Sometimes people tell me about their “guilty pleasures.”
The phrase sounds so racy and scandalous, but it really means, “Something that I like that I’m ashamed of liking because other people think it’s dumb.”
I don’t have guilty pleasures. I like what I like unashamedly, because life is too short to have to issue a disclaimer every time I tell someone how much I enjoy the Spice Girls or Fuller House.
So it is without shame that I tell you I’m obsessed with the musical Cats. Some of you Galaxy Cruise fans probably guessed this when I named my species of feline aliens “Gellicles,” which is a
blatant rip off of homage to T.S. Eliot’s “Jellicle cats.”
(It should be noted that my race of lizard people, the Geiko, do not stem from a secret love of insurance company mascots. That one is just lazy writing.)
This fascination started when I was a kid in the ’80s. The area where I grew up got TV stations out of New York City. Which meant I spent hours upon hours of precious youth staring slack-jawed at the tube, absorbing endless commercials for Cats on Broadway, running “now and forever” at the Winter Garden Theater.
I grew up hearing seemingly brainwashed audience members droning the praises of Cats, including such wild claims as “I loved it more than Disneyland!” Which is pretty much the yardstick against which the quality of all entertainment options is measured when you’re eight years old. They had my attention.
But the Jellicle cats didn’t just sing and dance. These writhing feline things taught young me important life lessons, like “Don’t smoke cigarettes” and “Put children in a car seat” in the most nightmarish way possible.
(Sidebar: That’s four cats in an ashtray. Did the person who designed this PSA think cats are two inches tall? Somebody here was clearly smoking something…)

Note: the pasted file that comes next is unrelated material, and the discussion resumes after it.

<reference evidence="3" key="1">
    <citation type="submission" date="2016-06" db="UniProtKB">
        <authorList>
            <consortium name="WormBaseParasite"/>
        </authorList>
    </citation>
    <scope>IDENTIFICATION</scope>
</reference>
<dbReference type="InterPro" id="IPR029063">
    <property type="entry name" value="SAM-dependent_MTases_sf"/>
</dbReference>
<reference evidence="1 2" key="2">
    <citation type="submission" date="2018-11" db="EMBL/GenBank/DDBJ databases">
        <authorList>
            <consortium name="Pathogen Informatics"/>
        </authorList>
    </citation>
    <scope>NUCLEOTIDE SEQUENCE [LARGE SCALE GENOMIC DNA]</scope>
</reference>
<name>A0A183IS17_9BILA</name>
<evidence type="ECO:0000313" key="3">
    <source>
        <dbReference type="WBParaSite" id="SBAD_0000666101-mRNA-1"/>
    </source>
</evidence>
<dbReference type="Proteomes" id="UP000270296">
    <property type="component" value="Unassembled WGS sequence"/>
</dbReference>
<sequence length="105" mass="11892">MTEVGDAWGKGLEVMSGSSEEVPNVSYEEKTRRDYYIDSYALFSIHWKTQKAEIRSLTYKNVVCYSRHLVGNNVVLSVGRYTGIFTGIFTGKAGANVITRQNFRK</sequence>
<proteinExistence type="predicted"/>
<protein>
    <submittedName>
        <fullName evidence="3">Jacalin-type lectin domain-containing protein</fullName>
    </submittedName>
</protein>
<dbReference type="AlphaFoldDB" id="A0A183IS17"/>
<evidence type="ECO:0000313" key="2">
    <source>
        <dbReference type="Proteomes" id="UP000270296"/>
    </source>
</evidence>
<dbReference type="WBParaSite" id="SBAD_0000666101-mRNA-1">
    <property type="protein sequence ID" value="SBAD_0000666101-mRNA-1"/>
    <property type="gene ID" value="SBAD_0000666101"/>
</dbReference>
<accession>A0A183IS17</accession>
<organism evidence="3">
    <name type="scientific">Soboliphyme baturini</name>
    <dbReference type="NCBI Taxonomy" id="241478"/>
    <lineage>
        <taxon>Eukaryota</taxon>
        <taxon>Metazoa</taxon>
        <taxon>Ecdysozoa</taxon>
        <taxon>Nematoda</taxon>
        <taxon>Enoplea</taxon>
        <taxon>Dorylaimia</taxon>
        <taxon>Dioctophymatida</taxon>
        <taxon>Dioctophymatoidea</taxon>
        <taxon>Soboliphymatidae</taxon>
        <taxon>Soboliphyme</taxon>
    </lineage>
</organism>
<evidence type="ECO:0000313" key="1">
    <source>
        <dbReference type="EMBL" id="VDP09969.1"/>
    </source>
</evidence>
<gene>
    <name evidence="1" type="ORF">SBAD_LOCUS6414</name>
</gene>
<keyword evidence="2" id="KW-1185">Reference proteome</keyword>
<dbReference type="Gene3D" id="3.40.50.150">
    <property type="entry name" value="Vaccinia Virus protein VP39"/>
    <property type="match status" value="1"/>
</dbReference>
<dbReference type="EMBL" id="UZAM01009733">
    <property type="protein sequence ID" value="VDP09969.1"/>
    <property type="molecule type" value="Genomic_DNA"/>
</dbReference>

If you’re not familiar with the show, it’s basically the story of a bunch of cats who introduce themselves then kill the one they don’t like. As far as plots go, it’s not the strongest. But I don’t care, because it’s completely off-the-rails bonkers. There’s a scene where people dressed as cats act like cats playing dogs. There are a pair of psychic cats who allegedly use telepathy to convey messages between other cats. And of course, one of the cats rides to the afterlife on a spaceship tire.
This week Cats came to my town. And I went to it, dressed as much like the Magical Mister Mistoffelees as my wife would allow and still agree to go with me.
Our seats were all the way up, up, up, up in the Heaviside Layer, with the other freaks and weirdos who didn’t have 100+ dollars to blow on sating their childhood demons. To one side of me was a woman who spent the whole show randomly laughing like the straitjacket weasel from Roger Rabbit. To the other was a guy who reacted to every dance move and lighting change like he was Guy Fieri eating a pulled-pork sandwich. Mmm. Yeees! So gooood!
But it didn’t matter. The show was as spectacular as the inescapable marketing of my youth led me to believe. And if you worked out a calculation of price paid vs. time experienced to deduce a standard unit of entertainment enjoyment value, it might be accurate to say that for a two-hour period, “I loved it more than Disneyland.”
The point of all of this (if we’re going to pretend I was making a point) is that you should embrace your “guilty pleasures.” Also, in Galaxy Cruise: Many Happy Returns, we’ll visit the cat planet Gellico, and there will be enough Cats references to make T.S. Eliot roll over in his grave and Andrew Lloyd Webber issue a cease-and-desist order.
Your ineffable, effable, effanineffable, old pal,
PS. No, I did not see the 2019 Cats movie. Because when everyone I know says a movie is an unwatchable abomination, I believe them. This is a lesson I learned the hard way from Dana Carvey’s The Master of Disguise. After twenty years, I’m still scarred. You could say that I am, in fact, not turtley enough for the Turtle Club.*
* Don’t click that link. Please. I’m begging you.
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